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North Pole Cruises: Your Guide to Arctic Trips to the North Pole
The Arctic is an otherworldly land of boundless vistas, perpetual daylight in summer, glistening ice floes and abundant wildlife. No wonder that taking a North Pole cruise is becoming a growth industry in once rarely visited realms. One caveat: Unlike Antarctica, which is on a solid land mass, the North Pole has no true fixed location. It lies on a mass of always-shifting ice chunks in the Arctic Ocean. Consequently, few ships actually sail to the pole. But many do get close, venturing within the Arctic Circle, above 66 degrees latitude. These are truly remote areas, so it's not surprising that Arctic trips to the North Pole tend to attract seasoned travelers looking to tick off one more spot on their bucket list. The expansive region takes in northern parts of Norway and the Svalbard archipelago, Sweden, Finland, Greenland, Iceland, Canada, Norway and Russia. Here's a breakdown of popular areas, and some lines and outfitters that'll take you there. But first, some general guidance.
Discovering the Danube River and Finding Serenity Along the Way
Sponsored by AmaWaterways The Danube River, and the cities, towns and villages that lie alongside it, is crisscrossed by a massive patchwork of transportation infrastructure that serves planes, trains and automobiles. And yet, there's no better way to experience the ebb and flow of this dynamic, historic region than to center your travels along the region's most ancient transportation channel: the Danube River. What's special about a Danube cruise? It's rich with all kinds of history, much of which is ancient – representing Gothic, medieval, baroque and other fascinating periods of time. Much of the landscape is hilly or mountainous and frames beautiful views of darling villages and towns. And, the stops along the way balance destinations you've certainly heard of, including Vienna, where we begin, and Nuremberg, where the cruise ends. In between are some delightful surprises, like the village of Durnstein, where Austria's winegrowing industry is centered, arty Linz, sleepy Passau and super-charming Regensburg.
River Cruising Transformed: From Humble Beginnings to Luxury Offerings
Sponsored by AmaWaterways Once upon a time, river cruises presented a very basic way to travel in Europe. As recently as the mid-1990s, the few ships cruising the Rhine were functional rather than elegant. The crew spoke little English, even during the single rudimentary shore excursion offered in each port. Cabins didn't just lack balconies -- the bathrooms were minuscule, the showers had clingy curtains. Dining was a meat-and-potatoes dirge, and greens were used strictly for ornamentation. "I went on a Viking cruise on the Danube back then," recalls Sue Bryant, cruise editor for The Sunday Times, who says the quality of the ships was completely different from what we know today. "The cabins were so much more basic, with pull-down bunk beds and nothing more than a porthole for the scenery."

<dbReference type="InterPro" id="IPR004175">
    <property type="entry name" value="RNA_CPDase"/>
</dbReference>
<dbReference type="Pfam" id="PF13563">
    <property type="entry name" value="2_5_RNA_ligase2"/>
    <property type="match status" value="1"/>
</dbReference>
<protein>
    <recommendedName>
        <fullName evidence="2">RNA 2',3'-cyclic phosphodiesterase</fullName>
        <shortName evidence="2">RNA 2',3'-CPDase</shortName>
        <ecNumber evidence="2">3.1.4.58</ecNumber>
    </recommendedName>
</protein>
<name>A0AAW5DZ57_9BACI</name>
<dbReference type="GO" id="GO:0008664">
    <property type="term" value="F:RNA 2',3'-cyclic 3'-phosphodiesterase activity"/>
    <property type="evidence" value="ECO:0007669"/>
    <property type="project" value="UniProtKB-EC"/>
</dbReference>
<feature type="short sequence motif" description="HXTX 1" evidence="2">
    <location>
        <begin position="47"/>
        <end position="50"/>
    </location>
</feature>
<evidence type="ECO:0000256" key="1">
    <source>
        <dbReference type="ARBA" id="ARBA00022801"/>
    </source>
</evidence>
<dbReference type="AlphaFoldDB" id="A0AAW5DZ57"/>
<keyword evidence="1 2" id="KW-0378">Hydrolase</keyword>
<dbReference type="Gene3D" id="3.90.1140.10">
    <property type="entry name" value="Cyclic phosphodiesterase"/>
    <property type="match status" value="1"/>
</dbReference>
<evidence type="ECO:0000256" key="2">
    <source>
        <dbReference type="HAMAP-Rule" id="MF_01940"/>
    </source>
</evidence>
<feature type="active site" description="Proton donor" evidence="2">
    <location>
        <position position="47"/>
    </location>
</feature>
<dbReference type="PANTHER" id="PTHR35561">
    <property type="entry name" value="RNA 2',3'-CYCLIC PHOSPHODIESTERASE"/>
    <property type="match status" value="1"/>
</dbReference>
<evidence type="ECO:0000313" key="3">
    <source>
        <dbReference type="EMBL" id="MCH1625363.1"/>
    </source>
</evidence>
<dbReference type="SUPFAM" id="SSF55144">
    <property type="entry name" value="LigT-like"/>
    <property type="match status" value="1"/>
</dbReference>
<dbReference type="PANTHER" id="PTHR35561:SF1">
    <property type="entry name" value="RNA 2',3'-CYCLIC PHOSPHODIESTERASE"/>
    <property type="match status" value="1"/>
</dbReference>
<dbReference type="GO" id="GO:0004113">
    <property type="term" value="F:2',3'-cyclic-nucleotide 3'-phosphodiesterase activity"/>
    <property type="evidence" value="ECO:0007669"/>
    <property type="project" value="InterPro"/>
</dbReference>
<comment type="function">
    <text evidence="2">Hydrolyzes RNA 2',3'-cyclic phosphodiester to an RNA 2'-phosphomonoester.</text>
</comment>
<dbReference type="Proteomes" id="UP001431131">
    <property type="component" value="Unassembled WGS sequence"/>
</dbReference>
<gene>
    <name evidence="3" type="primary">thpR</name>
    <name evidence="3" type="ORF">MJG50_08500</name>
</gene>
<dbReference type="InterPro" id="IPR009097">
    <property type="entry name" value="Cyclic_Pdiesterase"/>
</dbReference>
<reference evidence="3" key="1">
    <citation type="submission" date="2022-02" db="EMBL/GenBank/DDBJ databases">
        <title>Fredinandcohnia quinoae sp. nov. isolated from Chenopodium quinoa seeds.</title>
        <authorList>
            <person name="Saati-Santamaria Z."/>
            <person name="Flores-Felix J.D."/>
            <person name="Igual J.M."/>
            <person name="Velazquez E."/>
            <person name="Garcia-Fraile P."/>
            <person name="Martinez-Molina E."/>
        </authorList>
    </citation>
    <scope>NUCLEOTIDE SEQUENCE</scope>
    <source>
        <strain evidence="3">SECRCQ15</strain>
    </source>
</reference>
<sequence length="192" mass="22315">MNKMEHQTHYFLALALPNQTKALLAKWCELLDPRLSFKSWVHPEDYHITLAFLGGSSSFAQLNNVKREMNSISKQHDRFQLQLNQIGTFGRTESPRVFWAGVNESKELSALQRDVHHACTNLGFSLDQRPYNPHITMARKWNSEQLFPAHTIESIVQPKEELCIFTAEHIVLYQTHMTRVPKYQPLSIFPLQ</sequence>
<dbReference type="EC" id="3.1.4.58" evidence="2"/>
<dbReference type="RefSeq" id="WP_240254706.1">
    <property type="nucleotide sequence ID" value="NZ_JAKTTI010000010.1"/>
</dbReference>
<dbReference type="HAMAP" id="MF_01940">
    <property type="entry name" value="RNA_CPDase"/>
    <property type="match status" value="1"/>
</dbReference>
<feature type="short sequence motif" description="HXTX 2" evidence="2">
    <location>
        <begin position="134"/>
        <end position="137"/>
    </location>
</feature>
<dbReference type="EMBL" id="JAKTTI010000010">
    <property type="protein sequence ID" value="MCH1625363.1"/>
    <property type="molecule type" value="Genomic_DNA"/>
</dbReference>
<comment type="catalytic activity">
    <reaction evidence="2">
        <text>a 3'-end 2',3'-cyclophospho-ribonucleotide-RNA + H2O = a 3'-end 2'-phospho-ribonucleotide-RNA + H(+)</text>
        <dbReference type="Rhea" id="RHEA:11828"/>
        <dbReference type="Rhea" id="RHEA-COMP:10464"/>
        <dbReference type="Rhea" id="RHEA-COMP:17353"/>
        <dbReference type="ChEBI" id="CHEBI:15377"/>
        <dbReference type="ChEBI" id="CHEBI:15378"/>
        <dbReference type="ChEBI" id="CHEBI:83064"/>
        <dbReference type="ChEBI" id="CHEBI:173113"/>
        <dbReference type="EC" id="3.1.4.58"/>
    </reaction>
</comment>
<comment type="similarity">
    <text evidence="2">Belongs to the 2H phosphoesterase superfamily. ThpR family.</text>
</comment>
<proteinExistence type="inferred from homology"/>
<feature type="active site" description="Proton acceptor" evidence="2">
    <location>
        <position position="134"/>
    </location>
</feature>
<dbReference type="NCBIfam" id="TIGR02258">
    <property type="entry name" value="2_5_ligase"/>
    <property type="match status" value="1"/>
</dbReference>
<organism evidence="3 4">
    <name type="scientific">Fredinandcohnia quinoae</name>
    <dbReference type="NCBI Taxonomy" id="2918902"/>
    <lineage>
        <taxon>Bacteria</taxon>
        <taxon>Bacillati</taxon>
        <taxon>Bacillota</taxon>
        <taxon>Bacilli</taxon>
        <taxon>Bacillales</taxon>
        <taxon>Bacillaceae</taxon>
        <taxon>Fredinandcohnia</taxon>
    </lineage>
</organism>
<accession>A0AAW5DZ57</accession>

Things to Do in Palma de Mallorca Before a Cruise
From its labyrinthine cobbled lanes and charming shady squares to its majestic medieval architecture and broad leafy boulevards, Palma de Mallorca is by any measure one of the finest cities in the Mediterranean. Add world-class dining, buzzing nightlife, and a long stretch of sandy beach into the mix and you've got more than enough excuses to spend a couple of days in the capital of the Balearics before or after your cruise trip. But how to cram in all of the city's ample attractions into just 48 hours? Whether you're there over the bustling and searing summer months or the cooler and quieter winter, we've put together guide on how to do just that.
Choose Your European River: Our Guide to Europe's Best River Cruises
Sponsored by AmaWaterways Many of Europe's most fabled cities -- Paris, Amsterdam, Budapest and Vienna, for starters -- have grown up along the Continent's waterways and there's no easier or more comfortable way to explore them, and the stretches of forest, gorges, water meadows and vineyards in between, than by ship. River cruising has its similarities with ocean voyages: great food, service and value for money being just three of them. There are differences, too. Ships are much smaller, carrying no more than around 160, and are therefore more intimate. And, most important, you'll always have a view, whether you're lazing on deck gazing up at the medieval castles along the Middle Rhine or docked in the heart of Budapest, with all the bridges over the Danube lit up at night.
In Europe, River Cruises Are Offering More Big Ship Options
Sponsored by AmaWaterways For fans of river cruising, times have changed. There's no one better to help us trace the evolution, or dare we say revolution, that European river cruise travel has undergone than Rudi Schreiner. Schreiner, who ushered in Europe river cruising for lines such as Viking River and Uniworld before creating AmaWaterways, says his experiences go way back to the 1990s, when river cruises as we know it hadn’t yet evolved. Vessels were cramped, and service was bare-bones. “You had small cabins with bunks beds you would pull down at night,” he says. A decade later, when he helped start a company that became AmaWaterways, ships had already begun to change. Cabins were big enough to hold a queen bed. Dining had become a multi-course event, with gourmet food paired with wine. “It started getting more luxurious,” he said. “People would spend more time on the ship.”